1. Ferrell, Betty PhD, MA, FAAN, FPCN, CHPN

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The Hospice and Palliative Nurses Association (HPNA) has identified Leadership Development as one of the highest priorities for the organization. Now more than ever, nurses need to step up to the challenge of providing leadership to the field of palliative care. Over the course of my career, I first heard the call that nurses should "have a place at the table." As nursing advanced, there was a new sentiment that nurses should be "at the head of the table." In 2016 and beyond, nurses will need to build the table, hopefully a round table where interdisciplinary colleagues collaborate to live in to the promise of palliative care.


Michael J. Cook, in "Improving care requires leadership in nursing," Nurse Education Today (1999) 19, 306-312, makes the point that "Preparation of future leaders[horizontal ellipsis]must include equipping leaders in nursing to assess evidence, formulate solutions and evaluate their effectiveness[horizontal ellipsis]If existing practice is to be challenged and improved, nurses need to have a firm grasp of strategies to implement change." The HPNA has taken many steps to implement strategies for change to develop nursing leaders for today and for the future. They have done so by providing scholarships, hosting a Leadership Weekend, offering mentorship, and supplying abundant resources to support nurses, as they develop the knowledge and skills to change complex organizations that serve diverse communities. And in doing so, the nurses take great risks to be the voice for patients and families.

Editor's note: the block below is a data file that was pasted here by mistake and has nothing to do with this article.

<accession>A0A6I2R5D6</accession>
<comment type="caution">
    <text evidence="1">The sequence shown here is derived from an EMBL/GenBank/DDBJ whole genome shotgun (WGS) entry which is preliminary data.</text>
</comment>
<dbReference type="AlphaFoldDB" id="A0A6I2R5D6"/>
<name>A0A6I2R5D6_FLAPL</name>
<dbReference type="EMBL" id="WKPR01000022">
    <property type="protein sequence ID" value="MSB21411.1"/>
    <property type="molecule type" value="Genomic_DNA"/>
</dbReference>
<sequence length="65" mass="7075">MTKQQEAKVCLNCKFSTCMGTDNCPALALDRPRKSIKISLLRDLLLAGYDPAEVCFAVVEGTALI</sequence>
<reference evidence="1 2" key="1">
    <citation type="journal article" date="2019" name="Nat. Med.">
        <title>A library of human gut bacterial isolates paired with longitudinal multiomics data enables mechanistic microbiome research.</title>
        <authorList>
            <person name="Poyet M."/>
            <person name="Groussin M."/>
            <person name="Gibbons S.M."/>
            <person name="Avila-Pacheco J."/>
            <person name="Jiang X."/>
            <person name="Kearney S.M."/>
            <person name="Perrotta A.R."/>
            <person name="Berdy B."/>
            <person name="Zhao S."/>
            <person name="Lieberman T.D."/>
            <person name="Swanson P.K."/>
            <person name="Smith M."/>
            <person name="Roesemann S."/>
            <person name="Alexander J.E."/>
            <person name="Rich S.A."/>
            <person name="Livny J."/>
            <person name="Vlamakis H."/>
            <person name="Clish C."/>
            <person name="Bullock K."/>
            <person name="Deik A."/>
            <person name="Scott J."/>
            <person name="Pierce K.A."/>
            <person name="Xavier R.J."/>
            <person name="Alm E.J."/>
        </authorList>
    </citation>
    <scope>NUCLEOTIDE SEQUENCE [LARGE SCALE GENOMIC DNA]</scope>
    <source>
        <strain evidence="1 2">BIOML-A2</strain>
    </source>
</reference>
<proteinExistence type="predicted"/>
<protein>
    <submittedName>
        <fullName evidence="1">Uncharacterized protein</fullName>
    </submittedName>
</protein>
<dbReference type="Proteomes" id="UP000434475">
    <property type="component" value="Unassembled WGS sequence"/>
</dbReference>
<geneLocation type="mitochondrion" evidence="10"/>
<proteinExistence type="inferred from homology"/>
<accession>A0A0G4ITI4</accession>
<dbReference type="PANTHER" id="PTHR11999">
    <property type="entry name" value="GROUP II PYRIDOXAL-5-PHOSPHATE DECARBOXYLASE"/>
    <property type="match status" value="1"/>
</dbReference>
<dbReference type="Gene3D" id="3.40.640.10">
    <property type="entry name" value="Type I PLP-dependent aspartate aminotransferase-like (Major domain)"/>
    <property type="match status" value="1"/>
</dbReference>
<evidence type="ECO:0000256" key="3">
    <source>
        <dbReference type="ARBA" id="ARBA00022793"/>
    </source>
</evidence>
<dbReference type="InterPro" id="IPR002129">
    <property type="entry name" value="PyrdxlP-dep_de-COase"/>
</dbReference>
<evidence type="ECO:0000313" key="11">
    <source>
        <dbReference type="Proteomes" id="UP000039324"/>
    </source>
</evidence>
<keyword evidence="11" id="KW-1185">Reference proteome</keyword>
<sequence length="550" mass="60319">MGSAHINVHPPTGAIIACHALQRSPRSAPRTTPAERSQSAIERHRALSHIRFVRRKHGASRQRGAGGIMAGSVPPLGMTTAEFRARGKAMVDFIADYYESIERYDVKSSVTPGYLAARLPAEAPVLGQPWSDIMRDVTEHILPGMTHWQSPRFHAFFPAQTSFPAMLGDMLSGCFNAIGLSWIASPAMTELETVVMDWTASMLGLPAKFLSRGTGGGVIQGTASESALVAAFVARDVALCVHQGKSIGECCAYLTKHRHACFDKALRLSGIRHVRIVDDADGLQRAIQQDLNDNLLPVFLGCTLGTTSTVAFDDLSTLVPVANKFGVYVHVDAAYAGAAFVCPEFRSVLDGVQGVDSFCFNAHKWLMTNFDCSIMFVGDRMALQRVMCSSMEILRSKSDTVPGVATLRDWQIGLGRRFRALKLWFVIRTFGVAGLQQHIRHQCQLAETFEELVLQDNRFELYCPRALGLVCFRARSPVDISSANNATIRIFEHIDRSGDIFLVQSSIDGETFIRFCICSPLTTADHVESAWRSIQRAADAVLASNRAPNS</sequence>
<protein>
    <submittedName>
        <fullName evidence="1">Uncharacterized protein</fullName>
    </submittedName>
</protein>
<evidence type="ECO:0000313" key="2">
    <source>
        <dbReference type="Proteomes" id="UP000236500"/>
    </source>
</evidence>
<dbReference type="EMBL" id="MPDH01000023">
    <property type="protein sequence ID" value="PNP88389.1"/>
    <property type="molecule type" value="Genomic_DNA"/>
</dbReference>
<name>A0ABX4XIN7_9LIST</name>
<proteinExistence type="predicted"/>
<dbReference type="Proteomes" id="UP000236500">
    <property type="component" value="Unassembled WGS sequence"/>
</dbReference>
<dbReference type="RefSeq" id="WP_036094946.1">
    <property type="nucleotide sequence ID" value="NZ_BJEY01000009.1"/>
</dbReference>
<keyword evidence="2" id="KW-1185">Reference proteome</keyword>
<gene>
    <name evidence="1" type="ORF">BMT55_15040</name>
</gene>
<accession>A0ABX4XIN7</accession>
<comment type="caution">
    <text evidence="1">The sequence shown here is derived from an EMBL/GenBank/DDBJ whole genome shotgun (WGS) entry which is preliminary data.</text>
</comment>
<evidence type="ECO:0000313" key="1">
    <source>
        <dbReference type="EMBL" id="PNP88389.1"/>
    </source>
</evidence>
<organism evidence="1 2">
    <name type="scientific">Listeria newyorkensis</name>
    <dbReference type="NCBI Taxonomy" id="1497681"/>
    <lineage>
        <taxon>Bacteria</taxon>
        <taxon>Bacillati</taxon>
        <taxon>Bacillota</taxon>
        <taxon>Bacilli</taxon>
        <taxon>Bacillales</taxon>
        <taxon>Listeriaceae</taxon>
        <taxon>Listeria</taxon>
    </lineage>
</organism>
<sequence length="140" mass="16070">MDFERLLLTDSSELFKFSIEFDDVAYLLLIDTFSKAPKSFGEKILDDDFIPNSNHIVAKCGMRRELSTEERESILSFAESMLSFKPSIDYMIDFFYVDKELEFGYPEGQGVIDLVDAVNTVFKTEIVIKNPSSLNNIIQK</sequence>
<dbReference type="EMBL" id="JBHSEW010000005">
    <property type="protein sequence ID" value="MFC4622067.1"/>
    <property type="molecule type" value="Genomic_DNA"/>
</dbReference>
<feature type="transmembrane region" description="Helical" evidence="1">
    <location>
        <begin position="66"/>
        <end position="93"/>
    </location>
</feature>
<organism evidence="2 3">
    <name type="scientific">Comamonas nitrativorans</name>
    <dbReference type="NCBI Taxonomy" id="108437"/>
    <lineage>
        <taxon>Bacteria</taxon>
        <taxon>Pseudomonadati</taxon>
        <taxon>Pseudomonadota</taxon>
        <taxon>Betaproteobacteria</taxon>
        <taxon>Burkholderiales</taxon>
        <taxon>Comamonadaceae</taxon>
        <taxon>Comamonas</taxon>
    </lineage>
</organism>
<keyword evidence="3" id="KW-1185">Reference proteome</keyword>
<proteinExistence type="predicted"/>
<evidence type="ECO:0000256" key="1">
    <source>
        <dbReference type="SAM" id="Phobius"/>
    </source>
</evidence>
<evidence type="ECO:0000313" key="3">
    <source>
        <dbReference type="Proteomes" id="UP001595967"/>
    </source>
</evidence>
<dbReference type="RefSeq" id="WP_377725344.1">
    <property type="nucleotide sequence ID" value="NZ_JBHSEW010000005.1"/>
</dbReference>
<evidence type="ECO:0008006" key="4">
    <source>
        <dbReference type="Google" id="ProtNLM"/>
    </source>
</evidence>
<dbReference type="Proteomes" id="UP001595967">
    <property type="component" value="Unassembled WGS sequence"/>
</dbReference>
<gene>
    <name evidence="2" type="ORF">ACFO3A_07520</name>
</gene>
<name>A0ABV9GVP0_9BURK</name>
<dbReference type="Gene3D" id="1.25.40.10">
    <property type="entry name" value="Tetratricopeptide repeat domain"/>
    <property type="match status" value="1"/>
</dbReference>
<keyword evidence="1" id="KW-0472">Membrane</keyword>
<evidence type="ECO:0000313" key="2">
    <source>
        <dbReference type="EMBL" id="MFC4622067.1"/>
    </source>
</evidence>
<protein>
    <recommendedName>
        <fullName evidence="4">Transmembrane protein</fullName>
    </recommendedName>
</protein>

In addition, HPNA has recently announced a new commitment by establishing the Nessa Coyle Palliative Nursing Leadership Fund. This fund will support education to enhance nursing leadership through an annual lectureship and other activities to benefit members. There is no one more deserving of this honor of a named fund than Nessa. Albert Schweitzer said it so aptly, "Example is leadership." Nessa's long career exemplifies nursing leadership at its finest. Nessa was delivering palliative care before the field existed. She was a model of interdisciplinary practice before others had heard the term. But most importantly, Nessa led by example from the bedside, teaching us the art of palliative nursing, speaking of suffering, silently listening, and leading nurses by her daily practice. Nessa continues to lead as she mentors the next generation, which is ultimately what leadership really means.


Contributions to the Nessa Coyle Leadership Fund can be made at You may also donate by mail: Hospice and Palliative Nurses Foundation, One Penn Center West, Suite 425, Pittsburgh PA 15276. I hope you will join me in contributing to this fund. It will be your first step toward the journey of cultivating leaders who will continue this work of palliative nursing.